A brief history - continued
In 1906, the parishes of St. Peter le Poer and St. Benet Fink were united to St. Michael’s upon the demolition of the former church, the latter having been united to the former after its demolition in 1846; hence the practice of appointing six churchwardens, two for each parish. The Church was fortunate to escape serious damage in the Second World War. The interior was restored in 1960, with the roofs and the nave of the tower being renewed in 1975.
Detailed information concerning the Church's fine musical tradition can be found on the Music page. Famous organists of St. Michael's have included: Obadiah Shuttleworth (1723-1734): Composer and violinist who played at concerts organised by Thomas Britton ('the musical small coal man') in Clerkenwell and at the Swan Tavern in Cornhill. He was also organist at the Temple Church. William Boyce (1736-1768): One of the foremost English composers of the 18th century, he was also appointed Master of the King's Musick in 1755 and organist at the Chapel Royal in 1758. His eight symphonies, anthems and odes are well known.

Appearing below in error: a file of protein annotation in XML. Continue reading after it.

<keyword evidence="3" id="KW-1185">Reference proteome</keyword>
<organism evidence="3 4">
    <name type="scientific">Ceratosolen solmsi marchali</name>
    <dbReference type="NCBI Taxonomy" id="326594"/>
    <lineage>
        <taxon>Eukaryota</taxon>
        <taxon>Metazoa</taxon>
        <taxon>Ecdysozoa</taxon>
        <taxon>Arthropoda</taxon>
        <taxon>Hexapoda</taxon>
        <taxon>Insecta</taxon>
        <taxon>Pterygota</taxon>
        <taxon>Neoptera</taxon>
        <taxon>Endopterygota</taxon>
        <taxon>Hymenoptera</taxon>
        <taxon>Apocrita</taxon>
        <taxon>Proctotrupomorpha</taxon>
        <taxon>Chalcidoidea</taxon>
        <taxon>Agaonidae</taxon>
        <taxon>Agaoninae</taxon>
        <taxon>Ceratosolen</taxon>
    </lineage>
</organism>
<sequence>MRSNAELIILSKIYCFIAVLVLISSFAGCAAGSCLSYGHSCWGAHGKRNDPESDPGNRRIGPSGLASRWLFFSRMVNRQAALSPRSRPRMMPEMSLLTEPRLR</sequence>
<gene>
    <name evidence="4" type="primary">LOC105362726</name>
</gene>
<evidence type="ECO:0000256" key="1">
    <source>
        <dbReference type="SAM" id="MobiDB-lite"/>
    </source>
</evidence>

Theodore Aylward (1769-1781): Composer who became Gresham Professor of Music in 1771, and organist of St. George's Chapel, Windsor, in 1788. He was involved in the organisation of both the Shakespeare Jubilee Procession of 1769 and the Handel Commemoration of 1784.
Richard John Samuel Stevens (1781-1810): Composer mainly of glees who succeeded Aylward as Gresham Professor of Music in 1801. He also served as organist at the Inner Temple and Charterhouse. His memoirs, which have been published in a modern edition, present a fascinating insight into the musical world of Stevens' time.
Richard Davidge Limpus (1849-1875): Founder of the [Royal] College of Organists, which was originally based at St. Michael's, in 1864. Some of the College's early fellowship and associateship examinations took place at the Church.
Harold Edwin Darke (1916-1966): Composer best known for his setting of 'In the Bleak Midwinter' and his Communion settings. He made famous a series of Monday lunchtime recitals that continues to the present day, and founded the St. Michael's singers in 1919. During the Second World War, he served as acting organist at King's College, Cambridge.
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